Antidepressants are medications that are used to treat conditions such as major depression, anxiety disorders, sleep disorders, and obsessive-compulsive disorders, and they are also used in the treatment of chronic and neuropathic pain. Even though antidepressant pills are not specifically intended to treat pain, they can be very effective, even when the patient who is being treated is not suffering from depression.
Antidepressant drugs can be used alone, but they are often used in combination with other forms of treatment as prescribed by a physician.
Exactly how antidepressants work to relieve pain isn’t understood and unlike analgesics or muscle relaxants, they don’t work right away. While some relief from pain might be noticed in about a week, maximum pain relief may not occur for several weeks. Most people who take antidepressant pills for pain experience moderate pain relief.
Antidepressants for pain relief
Several different types of pain respond well to antidepressants. They seem to work most effectively for the following types of pain:
- Pain due to nerve damage caused by:
- Diabetes (diabetic neuropathy)
- Shingles (postherpetic neuropathy)
- Other causes, such as stroke, peripheral neuropathy, or spinal cord injury
- Facial pain
- Migraine or tension headache
- Low back pain or pelvic pain
Different types of antidepressant pills have a pain relief effect. These medications are classified according to how they work in the body and based on what chemicals they are made of. Tricyclic antidepressant drugs are one classification of antidepressants shown to be very effective in the treatment of pain.
Tricyclic antidepressant pills
Tricyclic antidepressants include:
All medications carry the risk of side effects. The most common tricyclic antidepressants side effects include:
- Dryness of the mouth
- Feeling dizzy when standing up from a sitting position (postural hypotension)
- Weight gain
- Blurry vision
- Mental fogginess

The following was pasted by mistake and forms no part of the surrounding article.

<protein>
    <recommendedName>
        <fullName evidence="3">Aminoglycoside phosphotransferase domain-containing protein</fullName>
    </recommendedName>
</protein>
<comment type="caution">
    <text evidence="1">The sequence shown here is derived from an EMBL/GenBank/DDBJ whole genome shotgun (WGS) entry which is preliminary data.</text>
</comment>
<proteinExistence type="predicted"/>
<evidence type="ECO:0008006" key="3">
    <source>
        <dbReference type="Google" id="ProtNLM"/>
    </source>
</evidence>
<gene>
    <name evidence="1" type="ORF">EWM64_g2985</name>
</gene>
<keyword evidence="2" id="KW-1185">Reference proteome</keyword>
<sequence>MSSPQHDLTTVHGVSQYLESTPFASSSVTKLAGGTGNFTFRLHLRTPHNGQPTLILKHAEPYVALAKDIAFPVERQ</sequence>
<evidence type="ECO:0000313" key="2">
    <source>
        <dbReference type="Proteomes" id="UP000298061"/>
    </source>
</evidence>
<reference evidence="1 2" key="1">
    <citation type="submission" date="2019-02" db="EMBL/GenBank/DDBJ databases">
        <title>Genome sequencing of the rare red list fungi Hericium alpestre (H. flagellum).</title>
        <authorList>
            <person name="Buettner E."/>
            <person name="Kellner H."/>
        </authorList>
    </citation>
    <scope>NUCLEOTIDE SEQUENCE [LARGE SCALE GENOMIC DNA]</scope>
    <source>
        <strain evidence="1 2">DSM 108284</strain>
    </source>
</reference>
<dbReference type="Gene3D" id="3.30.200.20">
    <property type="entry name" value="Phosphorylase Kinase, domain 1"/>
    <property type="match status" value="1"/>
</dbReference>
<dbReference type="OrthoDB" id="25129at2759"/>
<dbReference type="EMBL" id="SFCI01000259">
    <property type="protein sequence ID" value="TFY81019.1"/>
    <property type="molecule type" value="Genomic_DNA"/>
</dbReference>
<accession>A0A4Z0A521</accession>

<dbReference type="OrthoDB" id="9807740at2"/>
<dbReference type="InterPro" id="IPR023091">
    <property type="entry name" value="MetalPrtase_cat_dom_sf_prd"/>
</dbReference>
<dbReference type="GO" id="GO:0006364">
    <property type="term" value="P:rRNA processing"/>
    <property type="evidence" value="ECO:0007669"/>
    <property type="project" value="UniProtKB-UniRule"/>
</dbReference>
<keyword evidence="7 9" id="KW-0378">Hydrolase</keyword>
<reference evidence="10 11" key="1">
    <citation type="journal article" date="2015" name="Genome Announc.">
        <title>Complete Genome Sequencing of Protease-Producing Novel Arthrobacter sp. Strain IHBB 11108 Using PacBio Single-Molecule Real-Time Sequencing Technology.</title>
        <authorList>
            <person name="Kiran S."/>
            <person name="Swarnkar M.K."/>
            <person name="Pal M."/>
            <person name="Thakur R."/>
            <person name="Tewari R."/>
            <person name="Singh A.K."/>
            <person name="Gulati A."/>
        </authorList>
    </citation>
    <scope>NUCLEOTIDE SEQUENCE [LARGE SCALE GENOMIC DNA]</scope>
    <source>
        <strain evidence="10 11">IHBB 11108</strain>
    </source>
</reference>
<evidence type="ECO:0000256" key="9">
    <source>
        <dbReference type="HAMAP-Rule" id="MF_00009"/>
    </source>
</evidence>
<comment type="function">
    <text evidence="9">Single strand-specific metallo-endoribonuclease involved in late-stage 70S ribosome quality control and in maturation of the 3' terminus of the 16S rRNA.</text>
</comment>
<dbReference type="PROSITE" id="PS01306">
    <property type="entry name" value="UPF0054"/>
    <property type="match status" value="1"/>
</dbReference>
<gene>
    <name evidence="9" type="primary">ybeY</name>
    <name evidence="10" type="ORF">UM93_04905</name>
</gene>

The potential for side effects can be reduced by starting tricyclic antidepressant pills at a low dose and gradually increasing the amount of medication. The amount of medication needed to manage pain is typically less than the amount of a tricyclic antidepressant needed for depression.
Other antidepressants for pain relief
Other types of antidepressants can also be used to treat chronic and neuropathic pain and cause fewer side effects. These types of medications include:
Serotonin and norepinephrine reuptake inhibitors: These are also called SNRIs. They include:
- Venlafaxine: This can help with chronic pain. Side effects may include increased blood pressure, insomnia, or drowsiness, or it may worsen heart conditions.
- Duloxetine: This can help relieve chronic pain. Side effects can include nausea, dry mouth, increased perspiration, insomnia or drowsiness, constipation, or dizziness.
- Milnacipran: This can be helpful to relieve the pain of fibromyalgia, but does not usually relieve other types of pain. Side effects may include drowsiness and nausea.
Selective serotonin reuptake inhibitors: These are also called SSRIs. They include:
- Fluoxetine: This may help some tricyclic antidepressants work more effectively, but doesn’t work well on its own to relieve pain. Side effects may include dizziness and insomnia.
- Paroxetine: This does not seem to work well for treating pain, but it does help treat depression associated with pain.
In addition to the side effects listed above, antidepressant drugs have also been associated with a mildly increased risk of suicidal behavior or suicidal thoughts. If you feel suicidal or depressed, talk to your counselor or healthcare provider right away.